Shouldering social change

Originally Published in: Daily Times

Writer: Mawish Molvi

The communication of any information is not desultory. When the outside world is brought within the confines of our homes by the media, it too must serve a purpose. A show and tell is not enough. The audience must be engaged such that seeing serves a purpose beyond simply knowing. Highlighting issues faced by the people, mainstream media has long been the sculptor of the society. However, so many media houses are so quickly grabbing and dropping stories in Pakistan that the issues are stated but not addressed. And social media is left to shoulder the burden of social change despite our prevalent digital divide.

On October 5th, Harvey Weinstein’s dirty laundry was hung out to dry in public by The New York Times. Hollywood’s A-list producer had also been a sexual predator for over three decades. The story rapidly found space on television screens and newspapers alike. Nonetheless, it only garnered international attention when it was retold and disseminated through social media. Since mainstream media is perpetually competing in the race for ratings, stories often disappear as fast as they appear in headlines and programmes. Consequently, mainstream media failed to unpack the large-scale sexual abuse carried out by Weinstein. Despite mainstream media bringing the story inside people’s doors, social media was left to shoulder the burden of bringing about social change. The scandal’s circulation through Twitter stirred memories of similar experiences amongst the people. Emotions flowed over the brim and into a 140 characters.

Within two weeks of the story surfacing on mainstream media, on October 16th, actress Alyssa Milano through Twitter called upon all victims of sexual harassment and assault to unite under the umbrella of #MeToo. She tweeted: “If all the women who have been sexually harassed or assaulted wrote ‘Me too’ as a status, we might give people a sense of the magnitude of the problem.” British newspaper The Telegraph on October 18th reported over a million people had tweeted using the hashtag Me Too. Over a million people across different continents and countries, sharing their stories of unwanted sexual advances, had ignited a worldwide dialogue. Five letters had revoked the issue’s taboo status even in the Islamic Republic of Pakistan

Prominent and ordinary Pakistani women alike shared their experiences via Facebook, Instagram and Twitter. Digital rights activist Nighat Dad wrote: “#MeToo Countless times! First sexual assault happened when I was in grade one.” Journalist Rabia Mehmood shared a similar experience: “#MeToo. As a child and as an adult.” In Pakistan’s collectivist society dissent can have dire consequences. Thus dissent becomes easier with solidarity undercutting threats of ostracisation and death.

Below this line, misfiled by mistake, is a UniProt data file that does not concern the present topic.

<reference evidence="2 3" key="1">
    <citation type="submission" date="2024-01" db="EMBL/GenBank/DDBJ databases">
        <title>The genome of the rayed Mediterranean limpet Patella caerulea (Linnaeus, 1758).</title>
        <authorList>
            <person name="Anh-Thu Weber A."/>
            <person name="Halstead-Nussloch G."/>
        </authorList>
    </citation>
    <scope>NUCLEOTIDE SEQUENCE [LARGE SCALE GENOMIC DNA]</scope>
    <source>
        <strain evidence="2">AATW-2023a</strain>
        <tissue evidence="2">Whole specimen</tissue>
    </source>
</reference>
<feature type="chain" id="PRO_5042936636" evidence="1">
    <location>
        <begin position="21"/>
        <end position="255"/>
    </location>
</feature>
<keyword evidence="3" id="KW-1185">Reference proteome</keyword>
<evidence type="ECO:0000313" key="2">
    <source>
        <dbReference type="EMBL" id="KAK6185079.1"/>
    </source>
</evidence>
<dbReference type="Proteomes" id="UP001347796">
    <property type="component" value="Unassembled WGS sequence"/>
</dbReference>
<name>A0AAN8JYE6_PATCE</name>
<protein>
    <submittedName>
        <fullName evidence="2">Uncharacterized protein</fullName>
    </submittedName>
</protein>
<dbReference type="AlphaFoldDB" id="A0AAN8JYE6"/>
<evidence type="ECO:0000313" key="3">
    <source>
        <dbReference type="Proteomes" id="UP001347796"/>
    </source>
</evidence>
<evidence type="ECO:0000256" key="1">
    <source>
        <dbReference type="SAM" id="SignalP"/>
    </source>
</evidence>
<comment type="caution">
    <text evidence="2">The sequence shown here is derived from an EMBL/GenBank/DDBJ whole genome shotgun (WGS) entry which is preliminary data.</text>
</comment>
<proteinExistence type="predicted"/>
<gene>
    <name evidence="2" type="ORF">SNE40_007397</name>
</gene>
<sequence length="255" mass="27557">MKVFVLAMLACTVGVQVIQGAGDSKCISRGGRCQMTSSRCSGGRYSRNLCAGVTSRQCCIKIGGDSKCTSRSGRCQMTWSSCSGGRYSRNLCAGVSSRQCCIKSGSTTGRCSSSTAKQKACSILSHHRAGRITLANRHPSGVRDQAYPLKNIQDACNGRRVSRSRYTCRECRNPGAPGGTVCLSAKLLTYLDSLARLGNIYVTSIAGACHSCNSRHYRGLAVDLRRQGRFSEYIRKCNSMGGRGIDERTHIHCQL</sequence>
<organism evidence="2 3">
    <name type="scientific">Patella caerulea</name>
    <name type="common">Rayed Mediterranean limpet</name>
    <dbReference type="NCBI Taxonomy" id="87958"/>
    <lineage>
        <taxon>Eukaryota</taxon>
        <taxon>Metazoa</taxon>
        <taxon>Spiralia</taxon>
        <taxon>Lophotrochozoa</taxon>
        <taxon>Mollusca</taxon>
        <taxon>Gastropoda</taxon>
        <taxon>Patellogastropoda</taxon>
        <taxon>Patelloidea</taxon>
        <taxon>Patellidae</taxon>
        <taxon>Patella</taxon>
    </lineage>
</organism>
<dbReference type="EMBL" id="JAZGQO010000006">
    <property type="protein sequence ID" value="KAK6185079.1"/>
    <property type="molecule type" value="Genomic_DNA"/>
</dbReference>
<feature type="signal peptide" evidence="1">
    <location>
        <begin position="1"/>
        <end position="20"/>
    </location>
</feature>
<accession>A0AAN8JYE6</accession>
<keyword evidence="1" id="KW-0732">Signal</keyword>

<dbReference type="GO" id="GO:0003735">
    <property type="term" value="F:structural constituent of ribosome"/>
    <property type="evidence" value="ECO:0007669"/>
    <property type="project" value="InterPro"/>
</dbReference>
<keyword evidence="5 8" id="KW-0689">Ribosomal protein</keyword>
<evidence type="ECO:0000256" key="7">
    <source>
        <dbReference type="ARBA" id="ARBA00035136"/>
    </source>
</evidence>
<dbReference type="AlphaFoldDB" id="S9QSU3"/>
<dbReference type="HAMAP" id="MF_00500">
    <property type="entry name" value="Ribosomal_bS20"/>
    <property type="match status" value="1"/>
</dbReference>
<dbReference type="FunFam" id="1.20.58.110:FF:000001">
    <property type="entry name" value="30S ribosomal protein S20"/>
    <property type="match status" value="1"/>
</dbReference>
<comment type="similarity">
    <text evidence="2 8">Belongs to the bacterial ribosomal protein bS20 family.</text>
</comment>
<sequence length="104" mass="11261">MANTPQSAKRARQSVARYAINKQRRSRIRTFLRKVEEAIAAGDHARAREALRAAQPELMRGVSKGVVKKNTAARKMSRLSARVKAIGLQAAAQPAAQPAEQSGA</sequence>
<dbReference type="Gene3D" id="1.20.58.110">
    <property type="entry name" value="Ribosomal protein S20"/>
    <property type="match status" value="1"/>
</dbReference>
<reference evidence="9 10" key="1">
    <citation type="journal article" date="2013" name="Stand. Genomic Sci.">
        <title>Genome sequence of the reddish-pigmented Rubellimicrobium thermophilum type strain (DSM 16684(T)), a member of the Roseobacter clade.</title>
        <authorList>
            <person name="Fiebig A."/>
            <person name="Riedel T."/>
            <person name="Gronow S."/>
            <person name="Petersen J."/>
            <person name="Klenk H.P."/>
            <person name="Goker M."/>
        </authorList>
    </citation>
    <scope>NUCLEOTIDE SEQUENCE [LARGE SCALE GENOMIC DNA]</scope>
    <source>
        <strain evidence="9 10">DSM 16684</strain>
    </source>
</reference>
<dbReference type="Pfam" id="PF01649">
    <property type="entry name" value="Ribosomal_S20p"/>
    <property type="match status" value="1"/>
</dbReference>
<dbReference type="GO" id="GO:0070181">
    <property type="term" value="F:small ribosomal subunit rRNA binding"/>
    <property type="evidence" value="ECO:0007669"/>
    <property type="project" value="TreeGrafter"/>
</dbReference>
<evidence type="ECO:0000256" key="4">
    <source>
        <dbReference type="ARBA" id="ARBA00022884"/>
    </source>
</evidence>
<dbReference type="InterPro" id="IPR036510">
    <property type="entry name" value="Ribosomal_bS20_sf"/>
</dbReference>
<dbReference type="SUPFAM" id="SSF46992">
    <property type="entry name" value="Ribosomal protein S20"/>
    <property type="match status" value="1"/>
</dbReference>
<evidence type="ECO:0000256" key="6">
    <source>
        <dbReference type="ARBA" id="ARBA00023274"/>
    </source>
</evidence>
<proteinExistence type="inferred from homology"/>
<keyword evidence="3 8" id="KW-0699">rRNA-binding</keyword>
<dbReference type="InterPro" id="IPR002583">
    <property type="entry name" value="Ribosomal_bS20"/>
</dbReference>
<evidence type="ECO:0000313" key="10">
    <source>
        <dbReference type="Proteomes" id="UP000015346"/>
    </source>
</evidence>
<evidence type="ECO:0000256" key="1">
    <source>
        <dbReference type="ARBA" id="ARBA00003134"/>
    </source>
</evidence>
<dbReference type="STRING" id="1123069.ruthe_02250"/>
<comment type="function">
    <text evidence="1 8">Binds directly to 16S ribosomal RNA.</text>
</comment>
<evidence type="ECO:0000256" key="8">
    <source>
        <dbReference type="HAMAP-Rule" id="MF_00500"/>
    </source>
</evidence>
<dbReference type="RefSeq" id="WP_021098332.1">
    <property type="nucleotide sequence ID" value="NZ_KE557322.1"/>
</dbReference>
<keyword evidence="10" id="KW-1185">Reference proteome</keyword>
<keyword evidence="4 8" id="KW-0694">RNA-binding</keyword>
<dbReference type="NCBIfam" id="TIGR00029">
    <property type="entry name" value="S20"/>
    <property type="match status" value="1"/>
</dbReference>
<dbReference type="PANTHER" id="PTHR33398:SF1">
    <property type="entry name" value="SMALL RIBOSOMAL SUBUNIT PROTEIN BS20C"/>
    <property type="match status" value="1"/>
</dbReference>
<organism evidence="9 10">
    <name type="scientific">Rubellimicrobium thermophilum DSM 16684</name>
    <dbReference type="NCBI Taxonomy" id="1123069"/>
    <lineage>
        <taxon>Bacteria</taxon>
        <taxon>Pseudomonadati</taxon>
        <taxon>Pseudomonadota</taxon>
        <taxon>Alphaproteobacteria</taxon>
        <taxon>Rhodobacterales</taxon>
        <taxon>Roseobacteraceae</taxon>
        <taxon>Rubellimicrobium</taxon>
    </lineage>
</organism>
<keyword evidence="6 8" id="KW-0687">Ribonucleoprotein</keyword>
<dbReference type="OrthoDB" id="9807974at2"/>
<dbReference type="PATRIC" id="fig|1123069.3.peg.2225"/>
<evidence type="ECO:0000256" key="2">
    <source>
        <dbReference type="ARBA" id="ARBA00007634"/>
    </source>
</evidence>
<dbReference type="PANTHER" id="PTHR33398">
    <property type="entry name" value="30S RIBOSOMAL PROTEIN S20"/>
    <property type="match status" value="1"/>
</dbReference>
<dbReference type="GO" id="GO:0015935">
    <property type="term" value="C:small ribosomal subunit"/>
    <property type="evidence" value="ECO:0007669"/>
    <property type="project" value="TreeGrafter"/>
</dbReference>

The #MeToo movement created a space for individuals in Pakistan to stand in unity. Social media users demanded and achieved change. The hashtag was akin to a street demonstration, but one which retained individuality while collectively subverting the stigma of sexual harassment and abuse. However, this decisive and proactive role played by social media in Pakistan is not unprecedented. Social media has single-handedly carried the burden of changing our society before.

For a very short period of time, this year social media took sou moto control of the market mechanism when our government failed to address the hike in commodity prices during Ramzan. Prices of fruits and vegetables had soared by over forty per cent, leaving the poor starving even after Ramzan. To halt this injustice, social media activists began a fruit boycott campaign calling individuals to avoid the purchase of fruit for three days, between the 2nd and 4th of June. The message was circulated on WhatsApp, Facebook and Twitter in order to compel fruit sellers to lower prices. The campaign garnered sufficient attention to gain coverage by mainstream media as well.

Speaking to a Pakistani newspaper on the June 5th, Fresh Fruit Traders Welfare Association Chairman Zahid Awan claimed that the wholesale rates had come down by 15 to 20 per cent over the three days. The price of an average quality Sindhri mango declined to Rs.50 from Rs.65 per kg. Social media had held the reins for change during Ramzan. While mainstream media stood by waving, social media drove the justice carriage home and continues to do so today. But is the mosaic of Pakistan’s social media users, compelling social change, all-inclusive?

According to Pakistan Advertiser’s Society, as of January 2017, there are 35.1 million internet users and 31 million active social media users amongst Pakistan’s population of 194.8 million. These users account for roughly 18 and 16 per cent of the population respectively. Not even half of Pakistan uses Twitter or Facebook. Yet, social media is fast becoming recognised as the driving force for change despite the digital divide.

Millions of voices in our nation have something to say but cannot be heard. In remote rural areas, the only means of knowing and understanding the outside world is through a small television. And on this television news channels, rapidly bouncing from one story to the next, are failing to follow up issues and hence failing to push for change. An individual sitting before the screen sees a lot but can recall very little. The news flashes are desensitising individuals instead of binding them to those they see on screen. Given the digital divide, social media cannot and should not be expected to shoulder the entire burden of bringing about change. Our mainstream media needs a moral awakening if it too wants to see a prosperous Pakistan.


The writer has a master’s in media with a distinction from the London School of Economics. She tweets @mawish_m


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